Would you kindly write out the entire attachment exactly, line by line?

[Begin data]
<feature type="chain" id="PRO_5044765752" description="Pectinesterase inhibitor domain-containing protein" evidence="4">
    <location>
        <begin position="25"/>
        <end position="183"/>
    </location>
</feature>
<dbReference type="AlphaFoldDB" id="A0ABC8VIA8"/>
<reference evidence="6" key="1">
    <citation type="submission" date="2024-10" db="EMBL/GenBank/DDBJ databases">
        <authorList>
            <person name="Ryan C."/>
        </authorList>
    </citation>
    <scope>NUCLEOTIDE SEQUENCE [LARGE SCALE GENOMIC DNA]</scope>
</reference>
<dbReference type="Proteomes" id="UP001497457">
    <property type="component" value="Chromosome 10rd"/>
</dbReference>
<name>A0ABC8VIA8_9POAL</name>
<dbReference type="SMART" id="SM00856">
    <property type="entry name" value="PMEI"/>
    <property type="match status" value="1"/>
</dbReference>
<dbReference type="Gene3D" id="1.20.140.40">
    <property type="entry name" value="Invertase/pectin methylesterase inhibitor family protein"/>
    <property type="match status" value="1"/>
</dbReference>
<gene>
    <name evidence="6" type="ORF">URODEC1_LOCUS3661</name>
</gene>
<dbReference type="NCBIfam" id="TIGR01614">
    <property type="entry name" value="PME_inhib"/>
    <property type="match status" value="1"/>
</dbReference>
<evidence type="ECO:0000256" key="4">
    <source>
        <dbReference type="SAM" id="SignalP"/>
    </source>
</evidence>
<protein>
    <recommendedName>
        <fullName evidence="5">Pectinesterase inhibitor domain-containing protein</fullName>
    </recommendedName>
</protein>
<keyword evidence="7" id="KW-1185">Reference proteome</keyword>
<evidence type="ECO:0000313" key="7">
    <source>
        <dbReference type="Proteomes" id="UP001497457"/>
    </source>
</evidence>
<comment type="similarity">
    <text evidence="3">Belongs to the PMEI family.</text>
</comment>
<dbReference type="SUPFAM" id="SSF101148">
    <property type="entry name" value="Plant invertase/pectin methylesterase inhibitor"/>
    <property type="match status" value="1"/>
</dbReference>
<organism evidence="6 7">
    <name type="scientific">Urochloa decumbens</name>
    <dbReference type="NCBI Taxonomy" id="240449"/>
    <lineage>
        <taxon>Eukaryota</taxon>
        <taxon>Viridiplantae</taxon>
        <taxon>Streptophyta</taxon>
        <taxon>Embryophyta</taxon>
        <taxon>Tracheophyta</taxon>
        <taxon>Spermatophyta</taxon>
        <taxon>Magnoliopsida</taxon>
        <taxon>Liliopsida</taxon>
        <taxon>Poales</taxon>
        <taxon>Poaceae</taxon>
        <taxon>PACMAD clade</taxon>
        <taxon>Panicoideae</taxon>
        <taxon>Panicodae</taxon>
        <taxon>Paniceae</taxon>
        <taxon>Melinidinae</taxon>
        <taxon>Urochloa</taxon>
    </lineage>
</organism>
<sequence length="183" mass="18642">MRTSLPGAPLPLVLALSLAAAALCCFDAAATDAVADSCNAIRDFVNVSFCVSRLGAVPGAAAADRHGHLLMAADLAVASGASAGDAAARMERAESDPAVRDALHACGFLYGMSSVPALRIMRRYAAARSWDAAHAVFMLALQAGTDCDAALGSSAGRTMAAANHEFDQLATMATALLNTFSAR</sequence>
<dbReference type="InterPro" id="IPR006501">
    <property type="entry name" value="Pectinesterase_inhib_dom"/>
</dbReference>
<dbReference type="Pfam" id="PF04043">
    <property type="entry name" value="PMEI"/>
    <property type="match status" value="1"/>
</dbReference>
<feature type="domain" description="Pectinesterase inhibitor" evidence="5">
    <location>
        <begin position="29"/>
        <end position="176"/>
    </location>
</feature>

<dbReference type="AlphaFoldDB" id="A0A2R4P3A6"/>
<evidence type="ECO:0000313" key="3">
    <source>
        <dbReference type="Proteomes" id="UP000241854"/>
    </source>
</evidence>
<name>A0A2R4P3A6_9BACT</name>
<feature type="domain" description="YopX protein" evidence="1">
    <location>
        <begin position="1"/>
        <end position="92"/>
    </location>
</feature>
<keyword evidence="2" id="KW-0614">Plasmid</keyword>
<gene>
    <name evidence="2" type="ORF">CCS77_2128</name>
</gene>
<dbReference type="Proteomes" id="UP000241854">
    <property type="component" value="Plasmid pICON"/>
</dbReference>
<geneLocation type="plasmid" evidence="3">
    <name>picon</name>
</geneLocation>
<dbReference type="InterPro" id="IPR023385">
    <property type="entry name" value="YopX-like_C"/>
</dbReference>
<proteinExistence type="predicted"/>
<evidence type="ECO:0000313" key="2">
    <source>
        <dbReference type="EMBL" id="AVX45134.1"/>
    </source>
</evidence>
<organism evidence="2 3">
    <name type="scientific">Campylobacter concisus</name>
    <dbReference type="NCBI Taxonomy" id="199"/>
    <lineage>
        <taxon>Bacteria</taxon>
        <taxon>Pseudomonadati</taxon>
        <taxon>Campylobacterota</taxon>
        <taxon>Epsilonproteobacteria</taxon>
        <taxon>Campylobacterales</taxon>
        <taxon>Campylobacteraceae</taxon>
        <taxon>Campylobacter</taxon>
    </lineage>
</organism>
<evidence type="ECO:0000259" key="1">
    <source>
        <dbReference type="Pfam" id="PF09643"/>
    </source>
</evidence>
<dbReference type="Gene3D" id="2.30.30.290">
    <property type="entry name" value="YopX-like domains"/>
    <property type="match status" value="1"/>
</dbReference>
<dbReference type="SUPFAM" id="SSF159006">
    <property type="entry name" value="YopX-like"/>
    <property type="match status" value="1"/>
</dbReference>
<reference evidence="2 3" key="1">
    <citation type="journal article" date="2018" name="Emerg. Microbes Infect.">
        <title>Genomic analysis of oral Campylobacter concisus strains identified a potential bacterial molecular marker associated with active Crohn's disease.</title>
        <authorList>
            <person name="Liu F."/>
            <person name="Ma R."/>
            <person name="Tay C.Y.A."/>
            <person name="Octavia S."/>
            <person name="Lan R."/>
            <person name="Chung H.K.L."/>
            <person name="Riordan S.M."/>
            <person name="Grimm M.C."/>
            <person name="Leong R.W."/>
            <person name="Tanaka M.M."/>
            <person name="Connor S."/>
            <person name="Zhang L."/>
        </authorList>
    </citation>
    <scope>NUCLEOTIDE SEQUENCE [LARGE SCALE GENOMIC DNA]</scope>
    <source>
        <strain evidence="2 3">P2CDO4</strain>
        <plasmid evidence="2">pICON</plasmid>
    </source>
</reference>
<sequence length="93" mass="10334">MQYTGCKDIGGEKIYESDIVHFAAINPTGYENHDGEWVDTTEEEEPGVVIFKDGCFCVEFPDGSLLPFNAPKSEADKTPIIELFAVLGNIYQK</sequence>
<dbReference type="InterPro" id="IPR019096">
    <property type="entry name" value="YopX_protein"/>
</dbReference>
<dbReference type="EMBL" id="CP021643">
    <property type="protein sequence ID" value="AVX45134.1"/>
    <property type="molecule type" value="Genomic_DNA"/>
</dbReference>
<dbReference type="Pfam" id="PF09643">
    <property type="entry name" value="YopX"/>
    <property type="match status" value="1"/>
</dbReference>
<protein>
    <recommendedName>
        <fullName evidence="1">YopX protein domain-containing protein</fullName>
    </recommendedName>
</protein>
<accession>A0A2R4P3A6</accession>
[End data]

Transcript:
<feature type="chain" id="PRO_5044765752" description="Pectinesterase inhibitor domain-containing protein" evidence="4">
    <location>
        <begin position="25"/>
        <end position="183"/>
    </location>
</feature>
<dbReference type="AlphaFoldDB" id="A0ABC8VIA8"/>
<reference evidence="6" key="1">
    <citation type="submission" date="2024-10" db="EMBL/GenBank/DDBJ databases">
        <authorList>
            <person name="Ryan C."/>
        </authorList>
    </citation>
    <scope>NUCLEOTIDE SEQUENCE [LARGE SCALE GENOMIC DNA]</scope>
</reference>
<dbReference type="Proteomes" id="UP001497457">
    <property type="component" value="Chromosome 10rd"/>
</dbReference>
<name>A0ABC8VIA8_9POAL</name>
<dbReference type="SMART" id="SM00856">
    <property type="entry name" value="PMEI"/>
    <property type="match status" value="1"/>
</dbReference>
<dbReference type="Gene3D" id="1.20.140.40">
    <property type="entry name" value="Invertase/pectin methylesterase inhibitor family protein"/>
    <property type="match status" value="1"/>
</dbReference>
<gene>
    <name evidence="6" type="ORF">URODEC1_LOCUS3661</name>
</gene>
<dbReference type="NCBIfam" id="TIGR01614">
    <property type="entry name" value="PME_inhib"/>
    <property type="match status" value="1"/>
</dbReference>
<evidence type="ECO:0000256" key="4">
    <source>
        <dbReference type="SAM" id="SignalP"/>
    </source>
</evidence>
<protein>
    <recommendedName>
        <fullName evidence="5">Pectinesterase inhibitor domain-containing protein</fullName>
    </recommendedName>
</protein>
<keyword evidence="7" id="KW-1185">Reference proteome</keyword>
<evidence type="ECO:0000313" key="7">
    <source>
        <dbReference type="Proteomes" id="UP001497457"/>
    </source>
</evidence>
<comment type="similarity">
    <text evidence="3">Belongs to the PMEI family.</text>
</comment>
<dbReference type="SUPFAM" id="SSF101148">
    <property type="entry name" value="Plant invertase/pectin methylesterase inhibitor"/>
    <property type="match status" value="1"/>
</dbReference>
<organism evidence="6 7">
    <name type="scientific">Urochloa decumbens</name>
    <dbReference type="NCBI Taxonomy" id="240449"/>
    <lineage>
        <taxon>Eukaryota</taxon>
        <taxon>Viridiplantae</taxon>
        <taxon>Streptophyta</taxon>
        <taxon>Embryophyta</taxon>
        <taxon>Tracheophyta</taxon>
        <taxon>Spermatophyta</taxon>
        <taxon>Magnoliopsida</taxon>
        <taxon>Liliopsida</taxon>
        <taxon>Poales</taxon>
        <taxon>Poaceae</taxon>
        <taxon>PACMAD clade</taxon>
        <taxon>Panicoideae</taxon>
        <taxon>Panicodae</taxon>
        <taxon>Paniceae</taxon>
        <taxon>Melinidinae</taxon>
        <taxon>Urochloa</taxon>
    </lineage>
</organism>
<sequence length="183" mass="18642">MRTSLPGAPLPLVLALSLAAAALCCFDAAATDAVADSCNAIRDFVNVSFCVSRLGAVPGAAAADRHGHLLMAADLAVASGASAGDAAARMERAESDPAVRDALHACGFLYGMSSVPALRIMRRYAAARSWDAAHAVFMLALQAGTDCDAALGSSAGRTMAAANHEFDQLATMATALLNTFSAR</sequence>
<dbReference type="InterPro" id="IPR006501">
    <property type="entry name" value="Pectinesterase_inhib_dom"/>
</dbReference>
<dbReference type="Pfam" id="PF04043">
    <property type="entry name" value="PMEI"/>
    <property type="match status" value="1"/>
</dbReference>
<feature type="domain" description="Pectinesterase inhibitor" evidence="5">
    <location>
        <begin position="29"/>
        <end position="176"/>
    </location>
</feature>

<dbReference type="AlphaFoldDB" id="A0A2R4P3A6"/>
<evidence type="ECO:0000313" key="3">
    <source>
        <dbReference type="Proteomes" id="UP000241854"/>
    </source>
</evidence>
<name>A0A2R4P3A6_9BACT</name>
<feature type="domain" description="YopX protein" evidence="1">
    <location>
        <begin position="1"/>
        <end position="92"/>
    </location>
</feature>
<keyword evidence="2" id="KW-0614">Plasmid</keyword>
<gene>
    <name evidence="2" type="ORF">CCS77_2128</name>
</gene>
<dbReference type="Proteomes" id="UP000241854">
    <property type="component" value="Plasmid pICON"/>
</dbReference>
<geneLocation type="plasmid" evidence="3">
    <name>picon</name>
</geneLocation>
<dbReference type="InterPro" id="IPR023385">
    <property type="entry name" value="YopX-like_C"/>
</dbReference>
<proteinExistence type="predicted"/>
<evidence type="ECO:0000313" key="2">
    <source>
        <dbReference type="EMBL" id="AVX45134.1"/>
    </source>
</evidence>
<organism evidence="2 3">
    <name type="scientific">Campylobacter concisus</name>
    <dbReference type="NCBI Taxonomy" id="199"/>
    <lineage>
        <taxon>Bacteria</taxon>
        <taxon>Pseudomonadati</taxon>
        <taxon>Campylobacterota</taxon>
        <taxon>Epsilonproteobacteria</taxon>
        <taxon>Campylobacterales</taxon>
        <taxon>Campylobacteraceae</taxon>
        <taxon>Campylobacter</taxon>
    </lineage>
</organism>
<evidence type="ECO:0000259" key="1">
    <source>
        <dbReference type="Pfam" id="PF09643"/>
    </source>
</evidence>
<dbReference type="Gene3D" id="2.30.30.290">
    <property type="entry name" value="YopX-like domains"/>
    <property type="match status" value="1"/>
</dbReference>
<dbReference type="SUPFAM" id="SSF159006">
    <property type="entry name" value="YopX-like"/>
    <property type="match status" value="1"/>
</dbReference>
<reference evidence="2 3" key="1">
    <citation type="journal article" date="2018" name="Emerg. Microbes Infect.">
        <title>Genomic analysis of oral Campylobacter concisus strains identified a potential bacterial molecular marker associated with active Crohn's disease.</title>
        <authorList>
            <person name="Liu F."/>
            <person name="Ma R."/>
            <person name="Tay C.Y.A."/>
            <person name="Octavia S."/>
            <person name="Lan R."/>
            <person name="Chung H.K.L."/>
            <person name="Riordan S.M."/>
            <person name="Grimm M.C."/>
            <person name="Leong R.W."/>
            <person name="Tanaka M.M."/>
            <person name="Connor S."/>
            <person name="Zhang L."/>
        </authorList>
    </citation>
    <scope>NUCLEOTIDE SEQUENCE [LARGE SCALE GENOMIC DNA]</scope>
    <source>
        <strain evidence="2 3">P2CDO4</strain>
        <plasmid evidence="2">pICON</plasmid>
    </source>
</reference>
<sequence length="93" mass="10334">MQYTGCKDIGGEKIYESDIVHFAAINPTGYENHDGEWVDTTEEEEPGVVIFKDGCFCVEFPDGSLLPFNAPKSEADKTPIIELFAVLGNIYQK</sequence>
<dbReference type="InterPro" id="IPR019096">
    <property type="entry name" value="YopX_protein"/>
</dbReference>
<dbReference type="EMBL" id="CP021643">
    <property type="protein sequence ID" value="AVX45134.1"/>
    <property type="molecule type" value="Genomic_DNA"/>
</dbReference>
<dbReference type="Pfam" id="PF09643">
    <property type="entry name" value="YopX"/>
    <property type="match status" value="1"/>
</dbReference>
<protein>
    <recommendedName>
        <fullName evidence="1">YopX protein domain-containing protein</fullName>
    </recommendedName>
</protein>
<accession>A0A2R4P3A6</accession>